Arizona Capitol

Arizona's Broken-Taillight Loophole May Be Closed by Lawmakers

Arizona lawmakers are looking to close a loophole that prevents police from pulling over drivers with a busted taillight.

This loophole was realized a few years ago, when a Tucson man beat a DUI charge after the Arizona Court of Appeals ruled that the state law is ambiguous when it comes to how many working taillights a driver needs.

The Arizona House of Representatives voted 57-2 yesterday to close that loophole.

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Lawmakers didn't even discuss the bill yesterday, but at a committee hearing earlier this month, it was explained that the change was indeed due to that court case.

"What we're left with, essentially here in Arizona since 2011 [there] is no operable brake-light requirement," said Tucson Police Sergeant Jason Winsky, who's the government-affairs director for the Combined Law Enforcement Association of Arizona.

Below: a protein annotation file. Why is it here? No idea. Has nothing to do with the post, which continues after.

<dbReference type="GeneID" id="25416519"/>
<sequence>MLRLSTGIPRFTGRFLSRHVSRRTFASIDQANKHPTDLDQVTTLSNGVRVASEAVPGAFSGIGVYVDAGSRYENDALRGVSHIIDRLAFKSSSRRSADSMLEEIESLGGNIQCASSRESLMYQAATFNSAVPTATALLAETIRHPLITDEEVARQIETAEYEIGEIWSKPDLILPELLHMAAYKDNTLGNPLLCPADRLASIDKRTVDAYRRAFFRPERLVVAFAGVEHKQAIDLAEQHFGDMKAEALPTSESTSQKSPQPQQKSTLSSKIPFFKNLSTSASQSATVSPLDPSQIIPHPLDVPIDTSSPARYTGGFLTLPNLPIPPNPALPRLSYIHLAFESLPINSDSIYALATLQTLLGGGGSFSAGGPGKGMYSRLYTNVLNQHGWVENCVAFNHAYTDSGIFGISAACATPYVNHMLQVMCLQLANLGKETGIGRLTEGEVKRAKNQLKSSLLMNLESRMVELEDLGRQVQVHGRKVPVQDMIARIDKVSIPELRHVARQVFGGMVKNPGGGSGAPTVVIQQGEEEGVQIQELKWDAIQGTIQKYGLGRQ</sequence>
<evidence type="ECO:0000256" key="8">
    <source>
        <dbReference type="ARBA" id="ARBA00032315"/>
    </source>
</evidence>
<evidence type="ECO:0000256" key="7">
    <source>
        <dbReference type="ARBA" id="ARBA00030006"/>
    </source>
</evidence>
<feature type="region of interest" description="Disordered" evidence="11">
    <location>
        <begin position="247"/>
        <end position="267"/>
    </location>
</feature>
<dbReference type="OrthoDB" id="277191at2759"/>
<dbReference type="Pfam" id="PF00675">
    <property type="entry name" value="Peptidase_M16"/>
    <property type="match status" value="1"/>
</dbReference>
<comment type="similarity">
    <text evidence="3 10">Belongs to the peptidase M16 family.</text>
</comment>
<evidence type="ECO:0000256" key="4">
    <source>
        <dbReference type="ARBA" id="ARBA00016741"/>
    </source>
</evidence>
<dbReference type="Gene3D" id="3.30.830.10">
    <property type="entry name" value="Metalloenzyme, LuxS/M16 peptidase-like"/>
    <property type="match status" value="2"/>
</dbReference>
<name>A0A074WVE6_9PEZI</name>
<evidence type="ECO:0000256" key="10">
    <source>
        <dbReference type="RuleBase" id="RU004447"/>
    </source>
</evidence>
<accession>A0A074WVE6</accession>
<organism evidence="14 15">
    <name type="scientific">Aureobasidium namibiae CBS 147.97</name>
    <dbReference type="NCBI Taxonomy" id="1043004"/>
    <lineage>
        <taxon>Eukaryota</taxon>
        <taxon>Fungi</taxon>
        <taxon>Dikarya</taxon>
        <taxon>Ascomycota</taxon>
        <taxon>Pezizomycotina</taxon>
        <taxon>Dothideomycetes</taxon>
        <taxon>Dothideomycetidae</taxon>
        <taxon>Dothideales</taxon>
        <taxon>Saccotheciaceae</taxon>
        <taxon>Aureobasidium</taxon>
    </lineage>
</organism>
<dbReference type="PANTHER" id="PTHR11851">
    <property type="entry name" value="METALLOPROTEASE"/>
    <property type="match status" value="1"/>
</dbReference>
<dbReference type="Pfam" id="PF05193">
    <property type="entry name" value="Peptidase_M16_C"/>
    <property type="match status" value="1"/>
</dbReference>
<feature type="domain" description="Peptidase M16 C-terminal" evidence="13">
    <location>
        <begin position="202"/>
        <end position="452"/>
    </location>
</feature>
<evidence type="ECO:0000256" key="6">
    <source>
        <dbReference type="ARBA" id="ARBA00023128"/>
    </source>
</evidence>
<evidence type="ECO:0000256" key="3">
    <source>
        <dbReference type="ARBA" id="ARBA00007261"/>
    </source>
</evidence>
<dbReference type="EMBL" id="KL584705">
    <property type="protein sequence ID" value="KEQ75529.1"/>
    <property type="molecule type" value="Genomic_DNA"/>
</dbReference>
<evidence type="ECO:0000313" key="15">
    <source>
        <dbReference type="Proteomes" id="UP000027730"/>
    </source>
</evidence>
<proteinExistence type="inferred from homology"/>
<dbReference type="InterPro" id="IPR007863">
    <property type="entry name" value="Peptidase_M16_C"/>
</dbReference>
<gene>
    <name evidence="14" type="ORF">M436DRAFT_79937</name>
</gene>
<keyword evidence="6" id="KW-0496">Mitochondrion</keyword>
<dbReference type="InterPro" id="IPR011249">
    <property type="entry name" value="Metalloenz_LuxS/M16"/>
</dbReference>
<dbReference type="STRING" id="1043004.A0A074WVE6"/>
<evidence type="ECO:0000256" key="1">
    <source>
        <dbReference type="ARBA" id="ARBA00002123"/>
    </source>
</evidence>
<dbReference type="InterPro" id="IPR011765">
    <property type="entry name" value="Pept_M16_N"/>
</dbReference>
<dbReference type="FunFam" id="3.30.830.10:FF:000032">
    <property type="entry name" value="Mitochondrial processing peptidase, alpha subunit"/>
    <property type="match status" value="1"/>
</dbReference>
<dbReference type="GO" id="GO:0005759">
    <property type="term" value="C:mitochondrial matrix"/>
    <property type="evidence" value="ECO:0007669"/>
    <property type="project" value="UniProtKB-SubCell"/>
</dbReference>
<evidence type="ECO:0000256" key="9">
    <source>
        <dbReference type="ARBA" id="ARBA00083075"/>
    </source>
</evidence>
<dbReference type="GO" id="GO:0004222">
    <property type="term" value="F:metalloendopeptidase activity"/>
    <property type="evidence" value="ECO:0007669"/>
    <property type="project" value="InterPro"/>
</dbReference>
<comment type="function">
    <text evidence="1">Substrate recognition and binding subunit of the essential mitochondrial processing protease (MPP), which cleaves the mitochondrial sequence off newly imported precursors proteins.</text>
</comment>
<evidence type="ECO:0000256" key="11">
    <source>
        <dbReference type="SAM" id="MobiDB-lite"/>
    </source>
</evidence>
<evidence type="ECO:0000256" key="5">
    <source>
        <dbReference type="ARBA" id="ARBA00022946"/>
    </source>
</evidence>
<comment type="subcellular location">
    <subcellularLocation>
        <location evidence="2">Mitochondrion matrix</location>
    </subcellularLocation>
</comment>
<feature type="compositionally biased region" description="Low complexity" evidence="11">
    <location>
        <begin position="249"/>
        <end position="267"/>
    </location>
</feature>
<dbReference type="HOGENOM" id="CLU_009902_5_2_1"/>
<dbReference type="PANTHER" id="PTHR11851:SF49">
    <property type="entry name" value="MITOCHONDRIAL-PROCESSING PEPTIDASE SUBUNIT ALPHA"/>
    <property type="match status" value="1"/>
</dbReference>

Part of the state's law says "a stop lamp" needs to be in good working condition, which apparently creates the loophole that you can have one or two busted taillights, as long as another one is working.

We checked with the Arizona Department of Public Safety to make sure that this loophole actually exists (for now).

"Recent case law and the state Attorney General has asked DPS to stop vehicles with no working tail lights, as the courts feel one working light meets the current requirement in the law," DPS Officer Tanner Skousen tells New Times.

However, it doesn't look like this loophole's going to last for long, given the overwhelming support from lawmakers so far. The bill still needs to pass the Senate before heading to the governor's desk.

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